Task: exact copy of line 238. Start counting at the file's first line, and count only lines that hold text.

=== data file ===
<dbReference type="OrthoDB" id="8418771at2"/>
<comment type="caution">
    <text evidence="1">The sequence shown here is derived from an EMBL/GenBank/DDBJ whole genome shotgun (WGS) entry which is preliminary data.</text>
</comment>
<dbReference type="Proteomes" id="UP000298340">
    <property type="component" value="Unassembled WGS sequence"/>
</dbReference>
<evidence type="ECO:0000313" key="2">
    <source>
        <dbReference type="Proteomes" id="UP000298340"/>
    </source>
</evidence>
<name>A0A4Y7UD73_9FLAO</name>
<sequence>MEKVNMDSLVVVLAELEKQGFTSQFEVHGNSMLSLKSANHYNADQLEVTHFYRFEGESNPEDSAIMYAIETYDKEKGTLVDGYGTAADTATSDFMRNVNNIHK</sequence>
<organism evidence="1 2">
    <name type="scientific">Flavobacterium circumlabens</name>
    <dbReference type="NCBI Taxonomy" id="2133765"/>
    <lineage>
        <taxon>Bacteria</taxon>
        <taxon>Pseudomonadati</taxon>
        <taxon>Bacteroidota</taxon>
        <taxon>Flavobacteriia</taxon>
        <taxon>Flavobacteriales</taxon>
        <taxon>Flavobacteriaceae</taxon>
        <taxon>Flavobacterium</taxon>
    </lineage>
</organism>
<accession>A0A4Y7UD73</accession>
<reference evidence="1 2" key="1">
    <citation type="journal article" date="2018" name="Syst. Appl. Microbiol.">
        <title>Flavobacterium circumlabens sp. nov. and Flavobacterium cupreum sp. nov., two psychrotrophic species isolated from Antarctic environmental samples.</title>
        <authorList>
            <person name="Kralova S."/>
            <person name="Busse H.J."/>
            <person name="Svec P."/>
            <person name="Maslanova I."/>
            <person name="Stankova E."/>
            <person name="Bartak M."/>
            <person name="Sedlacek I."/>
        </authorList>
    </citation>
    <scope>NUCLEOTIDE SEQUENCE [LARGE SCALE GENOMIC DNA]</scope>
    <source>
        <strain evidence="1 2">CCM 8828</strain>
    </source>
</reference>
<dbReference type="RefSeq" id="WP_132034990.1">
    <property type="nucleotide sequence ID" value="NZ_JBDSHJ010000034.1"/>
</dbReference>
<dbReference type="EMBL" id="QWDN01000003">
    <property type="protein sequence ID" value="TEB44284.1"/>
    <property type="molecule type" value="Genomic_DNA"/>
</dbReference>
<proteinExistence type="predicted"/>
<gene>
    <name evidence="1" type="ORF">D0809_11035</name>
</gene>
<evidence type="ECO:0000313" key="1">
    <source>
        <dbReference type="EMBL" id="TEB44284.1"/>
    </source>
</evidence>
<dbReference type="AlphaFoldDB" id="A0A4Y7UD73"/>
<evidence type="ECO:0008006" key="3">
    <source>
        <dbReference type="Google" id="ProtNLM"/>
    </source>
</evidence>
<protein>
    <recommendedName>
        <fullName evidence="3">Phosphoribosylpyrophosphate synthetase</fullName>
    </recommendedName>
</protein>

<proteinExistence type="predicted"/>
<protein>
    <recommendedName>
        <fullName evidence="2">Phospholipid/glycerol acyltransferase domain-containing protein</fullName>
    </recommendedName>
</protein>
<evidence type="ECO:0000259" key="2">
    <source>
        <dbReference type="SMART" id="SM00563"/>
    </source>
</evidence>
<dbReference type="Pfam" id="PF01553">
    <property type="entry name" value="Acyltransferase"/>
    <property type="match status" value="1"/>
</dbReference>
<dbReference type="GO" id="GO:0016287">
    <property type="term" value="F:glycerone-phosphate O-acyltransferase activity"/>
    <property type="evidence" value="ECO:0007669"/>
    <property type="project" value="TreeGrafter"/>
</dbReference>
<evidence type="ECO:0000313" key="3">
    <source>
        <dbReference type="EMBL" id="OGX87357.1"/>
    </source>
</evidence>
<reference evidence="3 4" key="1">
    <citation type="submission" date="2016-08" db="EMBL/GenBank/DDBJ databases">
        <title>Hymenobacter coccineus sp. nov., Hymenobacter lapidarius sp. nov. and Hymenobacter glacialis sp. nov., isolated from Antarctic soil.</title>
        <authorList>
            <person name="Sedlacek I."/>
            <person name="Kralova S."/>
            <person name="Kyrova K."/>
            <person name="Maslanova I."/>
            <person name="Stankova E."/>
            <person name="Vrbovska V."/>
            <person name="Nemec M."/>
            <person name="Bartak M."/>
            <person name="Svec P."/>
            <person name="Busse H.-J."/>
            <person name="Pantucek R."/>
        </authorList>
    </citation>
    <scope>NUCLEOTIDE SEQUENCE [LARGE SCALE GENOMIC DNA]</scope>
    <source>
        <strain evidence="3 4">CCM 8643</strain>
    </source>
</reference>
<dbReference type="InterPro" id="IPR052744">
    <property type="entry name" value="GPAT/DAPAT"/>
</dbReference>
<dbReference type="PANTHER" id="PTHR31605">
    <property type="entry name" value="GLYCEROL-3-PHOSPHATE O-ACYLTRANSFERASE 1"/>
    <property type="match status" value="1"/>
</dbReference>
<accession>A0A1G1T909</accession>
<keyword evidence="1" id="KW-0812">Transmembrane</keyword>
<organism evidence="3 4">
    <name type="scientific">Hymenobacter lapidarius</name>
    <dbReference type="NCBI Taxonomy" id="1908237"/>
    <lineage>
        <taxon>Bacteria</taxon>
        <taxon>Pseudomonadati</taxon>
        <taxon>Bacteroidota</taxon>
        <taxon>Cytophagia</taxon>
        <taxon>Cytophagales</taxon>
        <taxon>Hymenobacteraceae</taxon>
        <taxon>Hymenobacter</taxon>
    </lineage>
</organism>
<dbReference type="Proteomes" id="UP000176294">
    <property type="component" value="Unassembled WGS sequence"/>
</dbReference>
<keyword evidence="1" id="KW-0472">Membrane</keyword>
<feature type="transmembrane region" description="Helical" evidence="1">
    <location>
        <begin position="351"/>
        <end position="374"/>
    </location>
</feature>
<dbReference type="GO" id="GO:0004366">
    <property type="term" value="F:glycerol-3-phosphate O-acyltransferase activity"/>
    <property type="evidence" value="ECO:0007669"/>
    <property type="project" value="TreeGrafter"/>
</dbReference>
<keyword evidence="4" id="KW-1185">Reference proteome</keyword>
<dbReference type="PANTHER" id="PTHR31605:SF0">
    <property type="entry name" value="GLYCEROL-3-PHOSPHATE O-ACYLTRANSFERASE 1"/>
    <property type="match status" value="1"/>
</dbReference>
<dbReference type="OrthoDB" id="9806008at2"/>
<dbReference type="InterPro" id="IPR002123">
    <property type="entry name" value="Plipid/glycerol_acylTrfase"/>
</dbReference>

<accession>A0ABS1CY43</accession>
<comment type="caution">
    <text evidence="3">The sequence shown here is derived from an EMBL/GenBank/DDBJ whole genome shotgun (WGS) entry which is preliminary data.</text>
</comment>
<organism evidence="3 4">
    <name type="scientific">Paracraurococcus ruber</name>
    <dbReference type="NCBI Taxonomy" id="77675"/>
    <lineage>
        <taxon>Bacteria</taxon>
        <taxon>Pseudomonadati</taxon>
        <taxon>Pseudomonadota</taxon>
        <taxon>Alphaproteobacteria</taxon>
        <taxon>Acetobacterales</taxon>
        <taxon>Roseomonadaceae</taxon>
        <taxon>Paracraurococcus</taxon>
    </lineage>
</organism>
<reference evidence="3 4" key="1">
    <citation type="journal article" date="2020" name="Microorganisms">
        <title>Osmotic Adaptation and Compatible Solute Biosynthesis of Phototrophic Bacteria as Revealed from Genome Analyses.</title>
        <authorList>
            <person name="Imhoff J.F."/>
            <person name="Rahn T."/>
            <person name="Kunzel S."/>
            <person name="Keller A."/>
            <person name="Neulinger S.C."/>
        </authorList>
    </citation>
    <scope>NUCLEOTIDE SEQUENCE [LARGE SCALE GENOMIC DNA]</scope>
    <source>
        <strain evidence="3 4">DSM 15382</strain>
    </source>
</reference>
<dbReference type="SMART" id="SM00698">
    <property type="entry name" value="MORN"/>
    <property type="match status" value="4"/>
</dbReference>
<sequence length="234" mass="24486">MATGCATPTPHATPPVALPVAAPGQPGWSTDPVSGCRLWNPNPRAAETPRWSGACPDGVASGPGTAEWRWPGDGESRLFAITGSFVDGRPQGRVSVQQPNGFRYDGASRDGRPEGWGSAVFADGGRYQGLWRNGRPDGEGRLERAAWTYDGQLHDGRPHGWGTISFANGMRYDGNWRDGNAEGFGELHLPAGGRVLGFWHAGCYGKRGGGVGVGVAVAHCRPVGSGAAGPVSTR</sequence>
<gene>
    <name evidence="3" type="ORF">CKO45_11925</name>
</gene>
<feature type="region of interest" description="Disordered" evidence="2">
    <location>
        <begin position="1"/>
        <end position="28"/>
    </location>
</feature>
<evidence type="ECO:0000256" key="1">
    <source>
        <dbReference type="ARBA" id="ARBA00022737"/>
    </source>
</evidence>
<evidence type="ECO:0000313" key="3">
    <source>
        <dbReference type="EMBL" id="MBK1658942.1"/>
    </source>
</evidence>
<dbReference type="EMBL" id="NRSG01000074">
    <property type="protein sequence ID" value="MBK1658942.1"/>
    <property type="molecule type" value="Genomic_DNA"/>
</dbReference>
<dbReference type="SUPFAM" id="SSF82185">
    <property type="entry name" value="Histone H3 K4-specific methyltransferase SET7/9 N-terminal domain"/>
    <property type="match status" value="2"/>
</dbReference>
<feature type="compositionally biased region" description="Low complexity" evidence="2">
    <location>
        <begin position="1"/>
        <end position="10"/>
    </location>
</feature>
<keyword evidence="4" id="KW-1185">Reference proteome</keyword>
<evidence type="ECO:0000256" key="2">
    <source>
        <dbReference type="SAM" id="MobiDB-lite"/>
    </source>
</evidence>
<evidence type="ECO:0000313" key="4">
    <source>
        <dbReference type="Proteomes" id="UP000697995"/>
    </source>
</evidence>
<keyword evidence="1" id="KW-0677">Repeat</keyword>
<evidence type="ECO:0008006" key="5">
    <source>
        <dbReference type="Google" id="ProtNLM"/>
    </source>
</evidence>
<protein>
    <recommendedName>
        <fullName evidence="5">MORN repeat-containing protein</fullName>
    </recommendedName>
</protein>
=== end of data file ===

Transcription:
<keyword evidence="4" id="KW-1185">Reference proteome</keyword>